Surprise! Cameron Crowe’s ‘Aloha’ Isn’t a Catastrophe

Public service announcement: Cameron Crowe’s new film Aloha features a party scene where Emma Stone and Bill Murray dance to Hall & Oates’ “I Can’t Go For That,” and if you (like me) are the kind of person who finds the promise of such a scene utterly delightful, let me assure you that it lives up to that promise. It’s a scene of sheer movie-star pleasure that pretty much stops the film for about three minutes; it doesn’t really move the plot (or even, in retrospect, make much narrative sense), but it feels like something Crowe had to put in, for the simple reason that he couldn’t not put it in. Maybe a more disciplined filmmaker would’ve resisted that temptation, but if we’ve learned anything about Cameron Crowe, it’s that he’s not terribly disciplined, which can be both a blessing and a curse. It seems your correspondent likes Aloha more than much of the critical community (to say nothing of the studio releasing it), but your enjoyment will hinge greatly on your level of tolerance for Mr. Crowe’s indulgences.

Aloha has been the subject of much speculation and some unexpected controversy. The conversation of the last week or so has surrounded its casting and focus, to which I don’t have much to add; concerns over the quality of the film itself began with its appearance in the hacked Sony emails, which detailed its poor test screenings and studio head Amy Pascal’s complaints that the picture “never, not even once, ever works.” The studio’s subsequent treatment of the film reflects that lack of enthusiasm. Its one and only media screening was just two days ago, and this review is running at the very moment the studio is allowing it to — at 4 PM on Thursday, three hours before its first public screenings here in New York. These are not the actions of an organization that wants people to hear what critics think of their product.

Bradley Cooper and Rachel McAdams in "Aloha"

And sure, Aloha has its problems. It somehow simultaneously over- and underwritten, with certain motivations explained to the nth degree while entire subplots are all but impossible to track. It has a “falling in love” Semi-Obligatory Lyrical Interlude that plays like someone doing a Cameron Crowe imitation, poorly. The seams of the reshot ending couldn’t be clearer if there were grease-pencil marks on the frame. And while corny romantic dialogue is, to some extent, Mr. Crowe’s #brand, lines like, “Take those blue eyes and go to her” aren’t exactly, “You had me at hello.”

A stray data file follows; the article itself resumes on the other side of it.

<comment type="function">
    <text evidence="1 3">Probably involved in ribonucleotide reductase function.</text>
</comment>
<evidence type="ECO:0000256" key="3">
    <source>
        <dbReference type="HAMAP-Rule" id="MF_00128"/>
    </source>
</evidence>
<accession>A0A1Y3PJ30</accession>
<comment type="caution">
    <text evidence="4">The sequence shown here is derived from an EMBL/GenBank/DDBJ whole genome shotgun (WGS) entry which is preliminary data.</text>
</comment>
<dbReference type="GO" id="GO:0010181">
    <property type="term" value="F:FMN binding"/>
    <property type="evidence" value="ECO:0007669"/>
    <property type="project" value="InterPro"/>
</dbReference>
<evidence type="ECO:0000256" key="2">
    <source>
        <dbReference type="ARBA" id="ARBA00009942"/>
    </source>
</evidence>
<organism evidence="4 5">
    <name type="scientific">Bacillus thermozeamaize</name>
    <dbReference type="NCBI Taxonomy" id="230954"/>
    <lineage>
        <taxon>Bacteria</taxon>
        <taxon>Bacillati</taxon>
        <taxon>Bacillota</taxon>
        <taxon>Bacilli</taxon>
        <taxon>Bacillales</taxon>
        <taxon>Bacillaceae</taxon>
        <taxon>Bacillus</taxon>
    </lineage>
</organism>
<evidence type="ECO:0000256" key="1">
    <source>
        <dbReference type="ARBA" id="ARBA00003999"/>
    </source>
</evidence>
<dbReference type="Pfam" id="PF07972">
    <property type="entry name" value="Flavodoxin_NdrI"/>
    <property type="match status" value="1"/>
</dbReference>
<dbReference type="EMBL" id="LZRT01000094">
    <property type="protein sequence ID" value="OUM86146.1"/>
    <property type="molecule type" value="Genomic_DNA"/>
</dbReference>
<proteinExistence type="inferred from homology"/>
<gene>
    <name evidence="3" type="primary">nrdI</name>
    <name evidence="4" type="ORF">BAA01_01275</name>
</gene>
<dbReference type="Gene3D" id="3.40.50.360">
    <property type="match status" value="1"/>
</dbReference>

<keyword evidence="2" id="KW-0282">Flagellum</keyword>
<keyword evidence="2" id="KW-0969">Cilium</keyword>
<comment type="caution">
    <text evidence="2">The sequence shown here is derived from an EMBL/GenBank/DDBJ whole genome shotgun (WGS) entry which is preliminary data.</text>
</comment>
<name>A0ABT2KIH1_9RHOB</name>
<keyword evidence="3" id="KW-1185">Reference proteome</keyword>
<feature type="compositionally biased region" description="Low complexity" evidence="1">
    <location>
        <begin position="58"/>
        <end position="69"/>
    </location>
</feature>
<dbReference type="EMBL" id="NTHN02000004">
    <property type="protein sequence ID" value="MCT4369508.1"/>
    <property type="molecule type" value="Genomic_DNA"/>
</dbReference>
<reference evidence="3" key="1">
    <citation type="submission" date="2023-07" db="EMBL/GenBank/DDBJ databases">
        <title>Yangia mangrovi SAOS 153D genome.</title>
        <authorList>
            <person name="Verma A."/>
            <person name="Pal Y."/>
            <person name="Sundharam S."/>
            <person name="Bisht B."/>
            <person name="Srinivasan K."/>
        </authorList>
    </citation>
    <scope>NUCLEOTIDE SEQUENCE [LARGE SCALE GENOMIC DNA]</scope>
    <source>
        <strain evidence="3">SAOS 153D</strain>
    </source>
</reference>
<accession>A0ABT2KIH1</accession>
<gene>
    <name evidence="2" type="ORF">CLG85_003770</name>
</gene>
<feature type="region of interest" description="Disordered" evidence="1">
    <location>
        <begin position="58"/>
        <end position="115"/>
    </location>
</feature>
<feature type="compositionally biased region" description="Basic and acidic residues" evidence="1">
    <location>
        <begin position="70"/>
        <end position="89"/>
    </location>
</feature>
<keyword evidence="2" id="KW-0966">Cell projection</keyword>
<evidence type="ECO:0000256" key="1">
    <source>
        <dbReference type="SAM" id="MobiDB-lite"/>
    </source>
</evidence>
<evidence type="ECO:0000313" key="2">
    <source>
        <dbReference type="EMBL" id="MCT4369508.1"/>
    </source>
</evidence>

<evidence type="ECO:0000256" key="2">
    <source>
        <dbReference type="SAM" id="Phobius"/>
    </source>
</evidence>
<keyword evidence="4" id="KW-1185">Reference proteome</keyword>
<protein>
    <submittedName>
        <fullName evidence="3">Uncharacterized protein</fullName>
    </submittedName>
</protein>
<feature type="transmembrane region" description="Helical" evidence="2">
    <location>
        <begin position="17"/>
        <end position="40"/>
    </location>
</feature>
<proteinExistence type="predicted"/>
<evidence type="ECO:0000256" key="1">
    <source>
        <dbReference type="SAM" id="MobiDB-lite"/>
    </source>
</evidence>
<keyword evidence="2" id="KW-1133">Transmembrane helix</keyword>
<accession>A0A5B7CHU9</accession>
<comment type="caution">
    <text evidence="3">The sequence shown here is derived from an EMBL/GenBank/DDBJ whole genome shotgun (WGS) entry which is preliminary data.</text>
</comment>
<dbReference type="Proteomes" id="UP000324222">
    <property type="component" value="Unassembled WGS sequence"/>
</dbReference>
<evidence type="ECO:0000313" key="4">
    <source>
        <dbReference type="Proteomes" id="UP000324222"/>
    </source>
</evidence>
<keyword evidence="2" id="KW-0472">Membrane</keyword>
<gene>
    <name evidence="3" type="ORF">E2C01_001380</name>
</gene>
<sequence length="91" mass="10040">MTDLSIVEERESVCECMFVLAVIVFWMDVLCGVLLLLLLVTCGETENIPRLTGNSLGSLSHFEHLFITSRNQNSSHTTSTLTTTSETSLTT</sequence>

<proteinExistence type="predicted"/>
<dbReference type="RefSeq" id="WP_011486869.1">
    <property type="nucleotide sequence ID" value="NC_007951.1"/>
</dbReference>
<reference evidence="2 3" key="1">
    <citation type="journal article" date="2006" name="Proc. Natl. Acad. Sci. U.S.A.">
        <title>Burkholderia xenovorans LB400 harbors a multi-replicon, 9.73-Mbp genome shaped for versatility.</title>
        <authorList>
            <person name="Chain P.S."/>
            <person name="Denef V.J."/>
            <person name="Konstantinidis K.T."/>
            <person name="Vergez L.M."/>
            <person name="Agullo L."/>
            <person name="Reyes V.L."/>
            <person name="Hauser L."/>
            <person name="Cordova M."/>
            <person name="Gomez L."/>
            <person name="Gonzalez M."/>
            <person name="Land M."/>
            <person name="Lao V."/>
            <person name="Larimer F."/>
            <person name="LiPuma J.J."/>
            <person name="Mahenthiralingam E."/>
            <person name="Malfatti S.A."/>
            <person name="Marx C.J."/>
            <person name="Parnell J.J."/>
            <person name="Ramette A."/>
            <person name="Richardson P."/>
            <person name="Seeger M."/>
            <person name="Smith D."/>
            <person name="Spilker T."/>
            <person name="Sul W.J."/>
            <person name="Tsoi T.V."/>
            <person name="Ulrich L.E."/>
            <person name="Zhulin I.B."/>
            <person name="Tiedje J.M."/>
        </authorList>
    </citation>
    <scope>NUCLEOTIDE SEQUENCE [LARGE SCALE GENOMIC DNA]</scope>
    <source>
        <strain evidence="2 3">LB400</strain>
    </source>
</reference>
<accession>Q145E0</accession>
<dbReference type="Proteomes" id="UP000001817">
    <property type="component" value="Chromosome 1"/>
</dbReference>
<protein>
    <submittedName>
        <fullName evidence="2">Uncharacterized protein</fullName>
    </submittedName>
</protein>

Or… are they? While there’s no question Crowe’s last three narrative features —Vanilla Sky, Elizabethtown, and We Bought a Zoo — didn’t approach the heights of Say Anything, Jerry Maguire, and Almost Famous, none is a washout. Each has at least a sprinkling of heartfelt writing, sharp performances, and good sequences; what’s more, the overall greatness of his early pictures can help us forget their occasional maudlin interludes or creaky exchanges. But they’re there, and they’re real. It seems less that Crowe’s gifts have escaped him than that they’ve become disproportionate with his excesses, and we’re less forgiving of those trespasses.

Bradley Cooper and Emma Stone in "Aloha"

All of which is a long (good god, so long) way of getting around to saying that Aloha is, on many levels, pretty good. It showcases the downright awe-inspiring chemistry between Emma Stone and Bradley Cooper. Sure, she could generate heat with a tree stump, but they have a good thing going onscreen; when he mumbles, at the peak of their first flush, “Whoa boy, am I goner,” you believe it. The relationship between Cooper’s Brian and Rachel McAdams’ Tracy (Wedding Crashers reunion!) is legitimately interesting; they were in love a long time ago, and clearly still feel for each other strongly enough that when her husband Woody (John Krasinski) gets a look at them, he knows he could lose her. (This subplot inspired the derp-iest of Pascal’s notes — “People don’t like people in movies who flirt with married people or married people who flirt” — which is a nice reminder not to put too much stock in the sweeping insights of studio executives.) In fact, Woody marks a real departure for both Crowe and Krasinski (quite good), who create and act a character who just plain can’t express himself — a type that exists, but seldom in the romantically verbose Crowe universe. And as an eccentric billionaire (the role he was born to play), Bill Murray is terrific, setting his own rhythm in each scene and grooving in it.

I can see, and acknowledge, Aloha’s many flaws; I can’t imagine its critical reception will surpass, or likely even meet, that of his last feature We Bought a Zoo. But that movie also put up respectable numbers, and I expect his latest will do the same; it appeals to the same older audience that doesn’t pay much attention to reviews, much less industry-based retooling gossip, and who value the notion of a non-sequel summer movie where grown-ups talk to each other. And they’ll probably like it. I sorta did too.

Aloha is out tomorrow.